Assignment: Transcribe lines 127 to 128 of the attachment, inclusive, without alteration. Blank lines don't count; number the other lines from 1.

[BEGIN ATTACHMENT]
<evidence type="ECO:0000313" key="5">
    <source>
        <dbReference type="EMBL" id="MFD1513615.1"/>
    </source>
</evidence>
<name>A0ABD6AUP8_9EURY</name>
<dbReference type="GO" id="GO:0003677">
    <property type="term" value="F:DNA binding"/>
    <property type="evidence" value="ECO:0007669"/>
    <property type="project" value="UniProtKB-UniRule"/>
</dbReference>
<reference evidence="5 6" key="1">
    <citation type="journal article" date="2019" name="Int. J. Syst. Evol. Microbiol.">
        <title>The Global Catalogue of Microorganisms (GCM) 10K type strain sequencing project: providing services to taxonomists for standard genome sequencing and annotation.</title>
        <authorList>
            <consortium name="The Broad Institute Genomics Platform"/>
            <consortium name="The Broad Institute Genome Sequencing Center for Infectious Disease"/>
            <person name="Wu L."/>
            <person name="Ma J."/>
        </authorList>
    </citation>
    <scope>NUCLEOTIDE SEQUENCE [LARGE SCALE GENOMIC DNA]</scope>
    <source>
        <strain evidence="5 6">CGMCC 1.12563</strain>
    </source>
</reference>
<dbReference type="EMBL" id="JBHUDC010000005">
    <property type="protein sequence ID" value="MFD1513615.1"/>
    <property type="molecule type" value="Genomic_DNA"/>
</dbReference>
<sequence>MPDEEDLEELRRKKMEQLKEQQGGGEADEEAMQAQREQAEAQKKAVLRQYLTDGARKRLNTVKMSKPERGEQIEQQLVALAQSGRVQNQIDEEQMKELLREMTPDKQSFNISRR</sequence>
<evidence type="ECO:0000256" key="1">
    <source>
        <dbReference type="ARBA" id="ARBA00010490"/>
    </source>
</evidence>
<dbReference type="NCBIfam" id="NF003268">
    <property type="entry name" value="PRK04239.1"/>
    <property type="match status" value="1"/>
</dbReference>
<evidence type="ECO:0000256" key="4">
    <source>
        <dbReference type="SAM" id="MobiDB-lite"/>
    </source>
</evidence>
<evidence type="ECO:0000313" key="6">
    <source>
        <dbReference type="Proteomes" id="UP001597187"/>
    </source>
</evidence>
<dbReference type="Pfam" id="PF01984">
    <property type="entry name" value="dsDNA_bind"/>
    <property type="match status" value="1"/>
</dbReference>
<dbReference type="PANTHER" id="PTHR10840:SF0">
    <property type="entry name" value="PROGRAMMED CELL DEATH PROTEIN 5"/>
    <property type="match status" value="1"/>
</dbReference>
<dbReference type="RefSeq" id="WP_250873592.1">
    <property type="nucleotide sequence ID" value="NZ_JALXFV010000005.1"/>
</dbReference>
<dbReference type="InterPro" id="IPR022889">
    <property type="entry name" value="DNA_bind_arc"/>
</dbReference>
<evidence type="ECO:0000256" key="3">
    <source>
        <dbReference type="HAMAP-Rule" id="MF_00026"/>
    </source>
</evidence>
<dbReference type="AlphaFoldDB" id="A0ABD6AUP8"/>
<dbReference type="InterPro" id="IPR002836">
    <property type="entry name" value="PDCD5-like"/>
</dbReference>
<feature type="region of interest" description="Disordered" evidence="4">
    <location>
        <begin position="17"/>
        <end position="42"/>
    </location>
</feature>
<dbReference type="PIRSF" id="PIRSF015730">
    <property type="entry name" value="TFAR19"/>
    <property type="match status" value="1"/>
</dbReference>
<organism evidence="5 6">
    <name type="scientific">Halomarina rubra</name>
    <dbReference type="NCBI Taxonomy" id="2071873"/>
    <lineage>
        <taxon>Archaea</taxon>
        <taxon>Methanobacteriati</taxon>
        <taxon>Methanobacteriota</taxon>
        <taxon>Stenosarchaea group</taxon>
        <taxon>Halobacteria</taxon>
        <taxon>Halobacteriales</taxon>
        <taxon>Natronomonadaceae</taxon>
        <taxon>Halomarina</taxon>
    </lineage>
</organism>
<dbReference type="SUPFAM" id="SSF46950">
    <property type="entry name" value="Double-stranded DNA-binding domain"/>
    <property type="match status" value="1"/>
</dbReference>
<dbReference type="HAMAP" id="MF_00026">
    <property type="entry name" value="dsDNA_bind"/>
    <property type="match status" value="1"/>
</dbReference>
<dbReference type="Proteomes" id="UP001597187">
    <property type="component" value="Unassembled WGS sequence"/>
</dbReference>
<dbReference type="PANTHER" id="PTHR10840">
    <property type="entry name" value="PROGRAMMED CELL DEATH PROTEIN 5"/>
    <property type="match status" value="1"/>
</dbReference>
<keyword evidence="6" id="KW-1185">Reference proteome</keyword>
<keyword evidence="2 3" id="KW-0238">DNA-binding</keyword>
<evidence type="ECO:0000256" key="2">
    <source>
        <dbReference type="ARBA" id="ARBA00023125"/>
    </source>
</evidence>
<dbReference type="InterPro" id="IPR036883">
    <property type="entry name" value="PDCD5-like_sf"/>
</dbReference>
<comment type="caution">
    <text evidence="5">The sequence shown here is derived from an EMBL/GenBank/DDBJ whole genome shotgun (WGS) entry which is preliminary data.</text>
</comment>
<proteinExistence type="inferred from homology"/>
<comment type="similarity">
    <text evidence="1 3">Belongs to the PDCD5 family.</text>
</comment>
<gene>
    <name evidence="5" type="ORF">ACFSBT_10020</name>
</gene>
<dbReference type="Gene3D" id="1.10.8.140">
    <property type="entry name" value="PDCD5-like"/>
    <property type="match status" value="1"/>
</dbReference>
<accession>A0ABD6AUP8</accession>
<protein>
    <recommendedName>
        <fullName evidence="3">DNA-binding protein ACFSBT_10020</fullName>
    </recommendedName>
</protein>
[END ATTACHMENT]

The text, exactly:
<comment type="similarity">
    <text evidence="1 3">Belongs to the PDCD5 family.</text>